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LB Council authorizes city manager to implement sales tax incentive agreement with Cabe Brothers Toyota

May 20th, 2011 · No Comments · News

By Steven Piper
Staff Writer

In an effort to promote large-scale development, stimulate private investment in the retail sector, and enhance sales tax revenue, the Long Beach City Council approved a recommendation during its May 10 meeting to authorize City Manager Pat West to implement a sales tax incentive agreement with Cabe Brothers for the expansion of its Toyota dealership at 2895 Long Beach Blvd., which is in District 6.
“Cabe has requested financial assistance using the city’s sales tax incentive program to help to defer the cost of expansion and redevelopment costs,” said Deputy City Manager Reggie Harrison. The cost of expansion is estimated to be $5 million, and according to the City’s financial consultant, Kaiser Marston Associates, Cabe has a feasibility gap of $3 million for its planned redevelopment program.
If the plan is implemented, then the dealership stands to collect 50 percent of its sales tax revenue over a 15-year period, and it will help close the gap by at least $1 million– the maximum amount of sales tax revenue that the dealership would be able to collect over the 15-year period. “For expanding businesses, the City may share up to 50 percent of the sales tax generated in excess of a predetermined sales tax base,” Harrison said. Annually, Cabe Toyota has averaged $25 million since 1999, and the agreement would last the 15-year period unless Cabe is paid a total of $1 million– whichever happens first.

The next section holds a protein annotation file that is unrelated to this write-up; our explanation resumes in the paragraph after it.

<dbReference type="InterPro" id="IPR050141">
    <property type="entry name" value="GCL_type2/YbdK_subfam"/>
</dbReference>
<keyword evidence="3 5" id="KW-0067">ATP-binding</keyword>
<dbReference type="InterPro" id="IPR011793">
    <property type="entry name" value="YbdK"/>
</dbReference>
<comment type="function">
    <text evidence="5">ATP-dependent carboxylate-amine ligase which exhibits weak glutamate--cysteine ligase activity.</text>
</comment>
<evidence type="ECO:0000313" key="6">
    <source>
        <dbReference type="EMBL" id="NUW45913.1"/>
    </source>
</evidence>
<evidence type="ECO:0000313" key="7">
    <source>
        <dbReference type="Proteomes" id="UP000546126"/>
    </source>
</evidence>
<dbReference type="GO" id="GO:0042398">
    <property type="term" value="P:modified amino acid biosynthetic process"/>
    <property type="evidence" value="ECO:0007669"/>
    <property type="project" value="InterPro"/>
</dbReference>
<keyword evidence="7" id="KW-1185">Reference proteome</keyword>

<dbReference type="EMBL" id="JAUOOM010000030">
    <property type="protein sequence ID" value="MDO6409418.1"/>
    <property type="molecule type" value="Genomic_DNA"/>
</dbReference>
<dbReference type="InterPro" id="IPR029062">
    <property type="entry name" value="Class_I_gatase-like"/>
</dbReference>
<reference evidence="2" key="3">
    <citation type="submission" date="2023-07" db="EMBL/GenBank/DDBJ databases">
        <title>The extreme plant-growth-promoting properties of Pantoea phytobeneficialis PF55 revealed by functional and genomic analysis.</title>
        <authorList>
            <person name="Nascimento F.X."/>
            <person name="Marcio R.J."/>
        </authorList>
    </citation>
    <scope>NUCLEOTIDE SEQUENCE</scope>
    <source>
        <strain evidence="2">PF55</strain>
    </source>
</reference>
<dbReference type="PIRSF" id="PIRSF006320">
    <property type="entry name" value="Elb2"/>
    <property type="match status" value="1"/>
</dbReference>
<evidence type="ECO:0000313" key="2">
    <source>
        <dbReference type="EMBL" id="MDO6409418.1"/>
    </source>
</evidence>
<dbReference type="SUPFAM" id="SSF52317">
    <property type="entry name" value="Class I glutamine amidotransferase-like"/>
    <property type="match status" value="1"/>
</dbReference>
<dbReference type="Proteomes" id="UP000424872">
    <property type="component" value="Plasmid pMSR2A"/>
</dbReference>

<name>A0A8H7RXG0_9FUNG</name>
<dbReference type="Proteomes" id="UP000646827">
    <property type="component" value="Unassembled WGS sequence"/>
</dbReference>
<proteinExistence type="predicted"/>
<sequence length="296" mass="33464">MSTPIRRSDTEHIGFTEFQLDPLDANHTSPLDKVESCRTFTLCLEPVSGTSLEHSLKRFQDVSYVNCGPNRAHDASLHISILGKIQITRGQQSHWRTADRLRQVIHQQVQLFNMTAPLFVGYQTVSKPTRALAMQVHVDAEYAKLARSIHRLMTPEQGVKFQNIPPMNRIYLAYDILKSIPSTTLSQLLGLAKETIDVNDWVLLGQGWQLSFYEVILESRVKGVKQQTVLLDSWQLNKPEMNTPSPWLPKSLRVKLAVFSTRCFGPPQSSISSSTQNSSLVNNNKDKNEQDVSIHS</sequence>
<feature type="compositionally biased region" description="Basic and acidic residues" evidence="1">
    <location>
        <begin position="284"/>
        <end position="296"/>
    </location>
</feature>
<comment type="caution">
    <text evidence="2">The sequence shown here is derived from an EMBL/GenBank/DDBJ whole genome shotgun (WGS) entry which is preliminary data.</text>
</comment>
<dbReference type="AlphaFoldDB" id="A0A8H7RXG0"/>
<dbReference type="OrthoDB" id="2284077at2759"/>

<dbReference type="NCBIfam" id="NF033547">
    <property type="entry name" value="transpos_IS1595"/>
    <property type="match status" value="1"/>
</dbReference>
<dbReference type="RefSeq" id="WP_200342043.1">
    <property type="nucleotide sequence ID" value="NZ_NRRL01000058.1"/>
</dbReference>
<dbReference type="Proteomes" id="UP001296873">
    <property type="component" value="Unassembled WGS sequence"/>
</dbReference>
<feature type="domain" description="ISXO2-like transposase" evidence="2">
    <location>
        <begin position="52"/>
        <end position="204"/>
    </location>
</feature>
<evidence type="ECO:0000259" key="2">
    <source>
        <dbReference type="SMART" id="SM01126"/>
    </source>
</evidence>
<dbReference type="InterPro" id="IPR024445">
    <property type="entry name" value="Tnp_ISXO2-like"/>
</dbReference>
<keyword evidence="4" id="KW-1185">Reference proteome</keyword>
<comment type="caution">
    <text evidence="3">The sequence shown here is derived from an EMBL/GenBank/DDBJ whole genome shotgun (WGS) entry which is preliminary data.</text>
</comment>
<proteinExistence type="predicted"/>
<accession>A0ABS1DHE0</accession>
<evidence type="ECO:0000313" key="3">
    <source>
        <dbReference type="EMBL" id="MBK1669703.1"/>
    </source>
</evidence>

Also stipulated during the May 10 Council meeting was a requirement that the dealership obtain its permit of residency for the property of the planned expansion within four years, or by 2015. If the permit is not obtained in the allotted four years– the agreement is retroactive to January 1, 2011– then the dealership will be required to return its portion of the sales tax revenue with market rate interest.
Cabe Toyota has been in business since 1966, and it has remained an anchor business of the area. Additionally, citing a crippled economy, Harrison claimed that one of the most affected sectors has been automobile sales. “New car sales in California fell 23 percent in 2008 and 29 percent in 2009. Over 200 California dealerships have closed in California since 2008… Cabe Toyota remains a significant contributor in terms of jobs and sales tax revenue,” Harrison said.
Apparently, similar agreements have been made in the past, like in 1992 when a sales tax incentive agreement was created to assist Worthington Ford.
Additionally, a similar agreement has been made between the Signal Hill City Council/Redevelopment Agency (RDA) and Hooman Nissan Auto Dealership, 1800 E. Spring St., who has also sought to expand. The dealership requested a $700,000 loan from the RDA, and if the company successfully meets their projected $2.1 million in sales tax revenue over the next five years, then the City will forgive the loan. If the sales revenue goals are not met, the dealership must repay the loan in full.

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